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June 03, 2016

Velasquez labors, but offense delivers as Phillies snap seven-game skid

Which would you like to hear first, the good news or the bad news?

The good news, surely.

For the first time in nine days, the Phillies won. After failing to score more than three runs in seven straight games – all losses – the Phillies scored three runs apiece in both the third and fourth innings to beat the Milwaukee Brewers, 6-3, on Friday night at Citizens Bank Park, where they celebrated 70s Retro Night.

Cameron Rupp’s solo home run began the offensive fireworks and Andres Blanco’s three-run shot an inning later capped the scoring spree. It was the first time in 27 home games this season that the Phillies had multiple home runs.

Of course it’s no coincidence that the Phillies failure to score more than three runs – and no more than two runs six times – coincided with the team’s seven-game losing skid. It’s easier to win games when you can put up crooked numbers in back to back innings.

"It was a big relief, nice to get a six-run lead for a change," manager Pete Mackanin said. "Anytime we score six runs it’s a big deal around here. But I’m hoping this is going to get us going a little bit. You know, loosen us up a bit. A few guys got some hits, we’ll go from there."

It’s difficult, however, to win games when your starting pitcher can’t get out of the fifth inning, let alone pitch into the seventh, and the totality of Vince Velasquez’s first two months are finally coming into focus and not overshadowed by one, memorable and historic afternoon at Citizens Bank Park.

That's the bad news.

Velasquez, who has failed to pitch more than six innings in 10 of his 11 starts this season, has been allergic to attacking the strike zone for six weeks since striking out 16 San Diego Padres (and walking none) in a shutout victory in his first career start at Citizens Bank Park.

Although he’s armed with an electric arm, he’s been unable to harness it. Although he takes the mound with a bravado and tenacity that is reminiscent of a Brett Myers or Jonathan Papelbon, it doesn’t translate when he’s delivering pitches from that mound.

Velasquez’s pitch count climbed to 50 after the first batter of the third inning, opposing pitcher Jimmy Nelson, worked a full count before popping up to second base.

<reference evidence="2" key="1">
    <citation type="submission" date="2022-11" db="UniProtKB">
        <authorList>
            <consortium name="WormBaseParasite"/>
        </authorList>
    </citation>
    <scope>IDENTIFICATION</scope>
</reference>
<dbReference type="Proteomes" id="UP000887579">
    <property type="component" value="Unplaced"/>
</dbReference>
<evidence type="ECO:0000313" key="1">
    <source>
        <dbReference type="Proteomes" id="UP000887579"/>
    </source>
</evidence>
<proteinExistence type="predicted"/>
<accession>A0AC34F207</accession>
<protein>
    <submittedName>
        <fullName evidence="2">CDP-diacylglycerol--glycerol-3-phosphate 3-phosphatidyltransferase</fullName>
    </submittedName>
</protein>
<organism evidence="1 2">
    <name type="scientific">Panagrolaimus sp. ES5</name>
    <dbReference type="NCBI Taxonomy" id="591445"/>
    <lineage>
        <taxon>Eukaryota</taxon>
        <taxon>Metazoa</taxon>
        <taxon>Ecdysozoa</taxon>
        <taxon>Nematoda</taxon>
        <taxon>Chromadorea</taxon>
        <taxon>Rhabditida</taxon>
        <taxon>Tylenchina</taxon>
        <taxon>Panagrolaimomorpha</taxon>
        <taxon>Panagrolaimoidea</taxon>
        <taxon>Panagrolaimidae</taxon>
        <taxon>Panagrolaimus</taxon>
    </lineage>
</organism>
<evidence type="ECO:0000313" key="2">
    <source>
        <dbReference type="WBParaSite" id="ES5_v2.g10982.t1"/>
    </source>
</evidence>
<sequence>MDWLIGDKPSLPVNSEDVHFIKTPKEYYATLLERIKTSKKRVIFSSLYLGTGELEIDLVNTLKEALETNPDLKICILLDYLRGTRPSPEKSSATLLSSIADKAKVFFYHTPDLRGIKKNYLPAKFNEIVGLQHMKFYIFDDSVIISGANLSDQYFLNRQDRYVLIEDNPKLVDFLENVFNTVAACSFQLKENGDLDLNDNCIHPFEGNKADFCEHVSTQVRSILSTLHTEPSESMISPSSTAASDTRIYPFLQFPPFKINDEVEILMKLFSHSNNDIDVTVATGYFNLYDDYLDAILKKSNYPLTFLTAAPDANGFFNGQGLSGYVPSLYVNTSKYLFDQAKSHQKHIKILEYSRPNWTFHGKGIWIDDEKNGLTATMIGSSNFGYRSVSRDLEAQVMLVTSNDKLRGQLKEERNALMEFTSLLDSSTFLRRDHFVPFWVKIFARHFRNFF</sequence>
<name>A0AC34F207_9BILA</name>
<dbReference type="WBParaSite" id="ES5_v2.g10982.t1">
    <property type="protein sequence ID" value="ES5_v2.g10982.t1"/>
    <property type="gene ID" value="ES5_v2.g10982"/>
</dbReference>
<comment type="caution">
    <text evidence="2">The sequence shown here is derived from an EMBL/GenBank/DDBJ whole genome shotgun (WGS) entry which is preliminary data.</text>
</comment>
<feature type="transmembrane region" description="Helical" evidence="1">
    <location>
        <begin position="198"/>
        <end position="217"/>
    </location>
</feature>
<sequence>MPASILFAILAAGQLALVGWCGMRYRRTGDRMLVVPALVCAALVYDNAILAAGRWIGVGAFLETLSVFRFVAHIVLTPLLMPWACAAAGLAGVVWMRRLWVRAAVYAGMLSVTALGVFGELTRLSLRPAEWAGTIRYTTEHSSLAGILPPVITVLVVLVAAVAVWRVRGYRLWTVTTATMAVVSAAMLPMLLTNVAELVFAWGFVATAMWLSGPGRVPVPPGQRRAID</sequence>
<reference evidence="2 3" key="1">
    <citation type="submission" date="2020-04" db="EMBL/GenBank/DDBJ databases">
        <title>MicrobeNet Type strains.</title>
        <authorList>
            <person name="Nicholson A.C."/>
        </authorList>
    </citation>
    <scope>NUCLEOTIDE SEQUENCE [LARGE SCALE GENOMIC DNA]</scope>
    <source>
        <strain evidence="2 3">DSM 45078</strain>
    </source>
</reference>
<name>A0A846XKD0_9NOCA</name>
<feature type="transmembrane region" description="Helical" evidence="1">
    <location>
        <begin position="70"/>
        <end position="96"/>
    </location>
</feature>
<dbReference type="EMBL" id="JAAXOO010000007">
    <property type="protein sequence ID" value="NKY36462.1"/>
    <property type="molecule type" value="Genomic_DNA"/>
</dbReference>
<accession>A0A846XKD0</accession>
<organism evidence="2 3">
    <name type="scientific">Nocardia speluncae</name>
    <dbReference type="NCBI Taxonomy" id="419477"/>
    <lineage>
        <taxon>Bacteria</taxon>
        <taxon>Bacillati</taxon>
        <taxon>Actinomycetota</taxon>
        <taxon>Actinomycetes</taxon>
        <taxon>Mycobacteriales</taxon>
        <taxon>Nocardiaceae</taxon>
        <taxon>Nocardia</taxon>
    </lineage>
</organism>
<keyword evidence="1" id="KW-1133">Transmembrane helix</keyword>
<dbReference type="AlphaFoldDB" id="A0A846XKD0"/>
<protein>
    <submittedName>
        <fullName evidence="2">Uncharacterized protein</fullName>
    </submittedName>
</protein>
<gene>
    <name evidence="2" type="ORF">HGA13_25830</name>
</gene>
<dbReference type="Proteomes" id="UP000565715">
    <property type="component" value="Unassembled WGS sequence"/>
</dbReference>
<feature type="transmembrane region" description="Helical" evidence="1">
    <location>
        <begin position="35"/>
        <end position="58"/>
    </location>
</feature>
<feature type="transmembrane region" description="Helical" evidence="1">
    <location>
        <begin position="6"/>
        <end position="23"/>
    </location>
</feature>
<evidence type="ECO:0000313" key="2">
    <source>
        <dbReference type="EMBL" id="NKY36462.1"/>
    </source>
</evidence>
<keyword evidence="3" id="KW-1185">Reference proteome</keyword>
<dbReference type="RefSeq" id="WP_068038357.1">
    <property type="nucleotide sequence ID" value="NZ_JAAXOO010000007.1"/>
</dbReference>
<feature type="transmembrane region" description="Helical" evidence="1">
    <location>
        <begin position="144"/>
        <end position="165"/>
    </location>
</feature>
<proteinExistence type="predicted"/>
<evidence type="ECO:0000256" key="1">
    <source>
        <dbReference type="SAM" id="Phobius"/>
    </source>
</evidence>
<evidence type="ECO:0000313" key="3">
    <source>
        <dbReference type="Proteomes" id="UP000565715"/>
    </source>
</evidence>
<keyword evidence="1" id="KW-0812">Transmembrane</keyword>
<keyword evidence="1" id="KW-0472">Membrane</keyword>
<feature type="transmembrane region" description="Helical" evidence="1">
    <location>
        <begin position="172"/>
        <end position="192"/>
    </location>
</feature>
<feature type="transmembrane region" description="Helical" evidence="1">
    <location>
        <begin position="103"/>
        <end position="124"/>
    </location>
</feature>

Velasquez allowed each of the first three batters of the fifth inning to reach base – the bottom three hitters in Milwaukee’s lineup – and then gave up a sacrifice fly. After he followed that by walking the bases loaded, Velasquez was met on the mound by Mackanin, who kindly asked for the ball from his starter with just one out in the top of the fifth inning.

The exchange wasn't an ideal one, though, as Velasquez begrudgingly shoved the ball into his manager's hand as he exited. The two met in the tunnel between the dugout and the clubhouse shortly afterward.

 "I didn’t like the way he gave me the ball," Mackanin said. "We talked afterward and we’re cool. Not an issue."

"You're frustrated," Velasquez said. "Who wants to be taken out of the game? But I have to hand the ball over because I can't do anything about it."

Velasquez appears to be reaching a crisis of confidence after a series of similar starts.

Friday night marked the third straight start that Velasquez failed to pitch at least five innings. He hasn’t pitched at least six innings in a game since May 12, and is averaging 5.58 innings per start this season.

Take away the shutout, and that's under 5 1/3 innings per start.

"Just trying to be too precise with my pitches instead of just going out and pitching and doing what I was doing in the beginning of the season," he said. "Just being too fine with my stuff."

But Velasquez isn’t just turning the ball over to the bullpen too early; he’s struggling, period. The 23-year-old right-hander has a 4.86 ERA and has allowed eight home runs in nine starts this his mid-April shutout.